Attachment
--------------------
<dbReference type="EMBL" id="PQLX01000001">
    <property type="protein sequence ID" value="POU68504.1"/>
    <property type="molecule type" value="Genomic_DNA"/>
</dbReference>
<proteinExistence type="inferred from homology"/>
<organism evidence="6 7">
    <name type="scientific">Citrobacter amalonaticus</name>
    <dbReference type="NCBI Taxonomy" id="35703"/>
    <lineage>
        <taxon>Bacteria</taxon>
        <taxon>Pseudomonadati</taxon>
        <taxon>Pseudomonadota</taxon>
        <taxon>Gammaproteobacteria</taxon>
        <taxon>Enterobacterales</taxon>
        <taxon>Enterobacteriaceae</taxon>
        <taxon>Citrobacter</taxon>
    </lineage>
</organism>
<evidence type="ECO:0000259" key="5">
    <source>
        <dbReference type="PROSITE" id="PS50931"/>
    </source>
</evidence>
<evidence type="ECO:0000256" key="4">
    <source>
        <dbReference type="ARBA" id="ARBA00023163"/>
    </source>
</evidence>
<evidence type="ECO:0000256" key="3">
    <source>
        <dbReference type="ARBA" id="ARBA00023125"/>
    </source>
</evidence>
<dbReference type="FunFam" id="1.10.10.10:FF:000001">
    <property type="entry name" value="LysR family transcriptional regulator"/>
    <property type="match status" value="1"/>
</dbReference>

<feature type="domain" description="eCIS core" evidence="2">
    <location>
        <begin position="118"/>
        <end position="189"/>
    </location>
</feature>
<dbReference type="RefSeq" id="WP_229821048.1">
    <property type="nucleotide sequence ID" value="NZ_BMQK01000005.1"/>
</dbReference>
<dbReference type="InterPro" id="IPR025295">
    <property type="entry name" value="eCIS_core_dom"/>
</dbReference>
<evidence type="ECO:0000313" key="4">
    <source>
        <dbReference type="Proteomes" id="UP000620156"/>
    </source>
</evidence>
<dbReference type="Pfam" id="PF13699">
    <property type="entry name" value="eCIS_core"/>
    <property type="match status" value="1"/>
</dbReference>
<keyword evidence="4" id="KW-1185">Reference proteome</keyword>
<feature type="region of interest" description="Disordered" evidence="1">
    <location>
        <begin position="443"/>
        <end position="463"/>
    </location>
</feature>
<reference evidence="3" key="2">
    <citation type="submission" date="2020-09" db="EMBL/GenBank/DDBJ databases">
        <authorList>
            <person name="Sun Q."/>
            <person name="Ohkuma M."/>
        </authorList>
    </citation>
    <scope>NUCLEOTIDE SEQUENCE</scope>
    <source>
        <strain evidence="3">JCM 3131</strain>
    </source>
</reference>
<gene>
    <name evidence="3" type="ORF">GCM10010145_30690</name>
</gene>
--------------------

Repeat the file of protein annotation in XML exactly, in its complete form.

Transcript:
<dbReference type="EMBL" id="PQLX01000001">
    <property type="protein sequence ID" value="POU68504.1"/>
    <property type="molecule type" value="Genomic_DNA"/>
</dbReference>
<proteinExistence type="inferred from homology"/>
<organism evidence="6 7">
    <name type="scientific">Citrobacter amalonaticus</name>
    <dbReference type="NCBI Taxonomy" id="35703"/>
    <lineage>
        <taxon>Bacteria</taxon>
        <taxon>Pseudomonadati</taxon>
        <taxon>Pseudomonadota</taxon>
        <taxon>Gammaproteobacteria</taxon>
        <taxon>Enterobacterales</taxon>
        <taxon>Enterobacteriaceae</taxon>
        <taxon>Citrobacter</taxon>
    </lineage>
</organism>
<evidence type="ECO:0000259" key="5">
    <source>
        <dbReference type="PROSITE" id="PS50931"/>
    </source>
</evidence>
<evidence type="ECO:0000256" key="4">
    <source>
        <dbReference type="ARBA" id="ARBA00023163"/>
    </source>
</evidence>
<evidence type="ECO:0000256" key="3">
    <source>
        <dbReference type="ARBA" id="ARBA00023125"/>
    </source>
</evidence>
<dbReference type="FunFam" id="1.10.10.10:FF:000001">
    <property type="entry name" value="LysR family transcriptional regulator"/>
    <property type="match status" value="1"/>
</dbReference>

<feature type="domain" description="eCIS core" evidence="2">
    <location>
        <begin position="118"/>
        <end position="189"/>
    </location>
</feature>
<dbReference type="RefSeq" id="WP_229821048.1">
    <property type="nucleotide sequence ID" value="NZ_BMQK01000005.1"/>
</dbReference>
<dbReference type="InterPro" id="IPR025295">
    <property type="entry name" value="eCIS_core_dom"/>
</dbReference>
<evidence type="ECO:0000313" key="4">
    <source>
        <dbReference type="Proteomes" id="UP000620156"/>
    </source>
</evidence>
<dbReference type="Pfam" id="PF13699">
    <property type="entry name" value="eCIS_core"/>
    <property type="match status" value="1"/>
</dbReference>
<keyword evidence="4" id="KW-1185">Reference proteome</keyword>
<feature type="region of interest" description="Disordered" evidence="1">
    <location>
        <begin position="443"/>
        <end position="463"/>
    </location>
</feature>
<reference evidence="3" key="2">
    <citation type="submission" date="2020-09" db="EMBL/GenBank/DDBJ databases">
        <authorList>
            <person name="Sun Q."/>
            <person name="Ohkuma M."/>
        </authorList>
    </citation>
    <scope>NUCLEOTIDE SEQUENCE</scope>
    <source>
        <strain evidence="3">JCM 3131</strain>
    </source>
</reference>
<gene>
    <name evidence="3" type="ORF">GCM10010145_30690</name>
</gene>